On Wednesday May 19th, I spoke at third reading on Bill 12, the Crown Land Dispositions Act. My comments (from Hansard) are below.
Hon. Jon Gerrard (River Heights): Mr. Deputy Speaker, the situation around this bill is really coloured by the treatment that the government has done with respect to ranchers who were renting, leasing Crown land for their operations.
And many of these ranchers had rented leased land–Crown land, for years and years. They were part of the farm. They had built up infrastructure on this land. They had improved it, and they had bought it under the conditions of the day, which was the understanding that they would be able to do a unit transfer of their right to rent or lease.
And in this way, many producers had built up, essentially, equity in the land, knowing that they could transfer the lease, do a unit transfer, whether it was to a member of the family or whether it was in a sale of that right to others, that they would have essentially their pension set aside on the basis of how they operated the land. And in order to do this, the producers improved the land, looked after it, showed very good stewardship of the land.
And then along came the present government, and the present government said, no, we're not going to allow you to do any unit transfers anymore. We're going to take away all the money you have essentially accumulated in–for your pension. We're wiping it out with a stroke of the pen and, at the same time, the government said that they were increasing the lease or rental costs astronomically.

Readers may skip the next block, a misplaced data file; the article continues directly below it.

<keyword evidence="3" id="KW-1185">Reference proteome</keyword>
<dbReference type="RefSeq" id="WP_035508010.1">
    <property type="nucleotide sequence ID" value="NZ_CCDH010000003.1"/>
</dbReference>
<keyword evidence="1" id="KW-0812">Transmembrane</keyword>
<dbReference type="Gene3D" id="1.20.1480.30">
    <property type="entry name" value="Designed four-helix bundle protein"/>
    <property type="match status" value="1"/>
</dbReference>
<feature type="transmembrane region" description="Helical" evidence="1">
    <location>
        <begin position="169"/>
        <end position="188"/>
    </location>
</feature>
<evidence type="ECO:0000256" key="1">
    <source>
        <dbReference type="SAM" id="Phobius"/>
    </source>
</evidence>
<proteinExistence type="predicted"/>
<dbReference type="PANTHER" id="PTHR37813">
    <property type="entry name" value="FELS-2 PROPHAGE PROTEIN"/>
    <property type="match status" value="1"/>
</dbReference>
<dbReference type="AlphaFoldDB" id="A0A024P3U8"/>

So, producers who were doing reasonably, some just struggling, often working on land which was marginal, land which they had improved, now were facing a situation where, in some cases, they were elderly, and all of a sudden they had no pension. They were devastated. The producers came to us and to others and, indeed, to the government, to say, look, this is terribly wrong, what you are doing.
So, the problem with this approach to Crown land to sale that the government has put forward are (1) that the government lost the trust of a lot of people who had been leasing and renting Crown lands. They lost the trust of people from being the government which was in power when there was corruption in Hecla with the sale of land. And although the government has made some changes in this bill to protect against a situation occurring again like in Hecla, I'm not convinced that those changes are sufficient, that the–even the definition of who is a senior civil servant and whether, in fact, you could have a situation where somebody who's a junior civil servant could buy land without being tied in, or a family member of somebody who's a senior civil servant or a Cabinet minister.
It is a problem. It is a problem that the government has itself created by creating a situation where people don't trust the government. The government says that it won't sell off any provincial parks, but the wording has been parks are not for sale right now. The government has refused to say that they will never sell the parks at any time in the future.
And so people are wary. There is a lack of trust. And it is because this government has lost the trust of Manitobans so badly that we don't trust the government with this legislation, and we will not support it. We will vote against it.
Thank you, Mr. Deputy Speaker. Merci.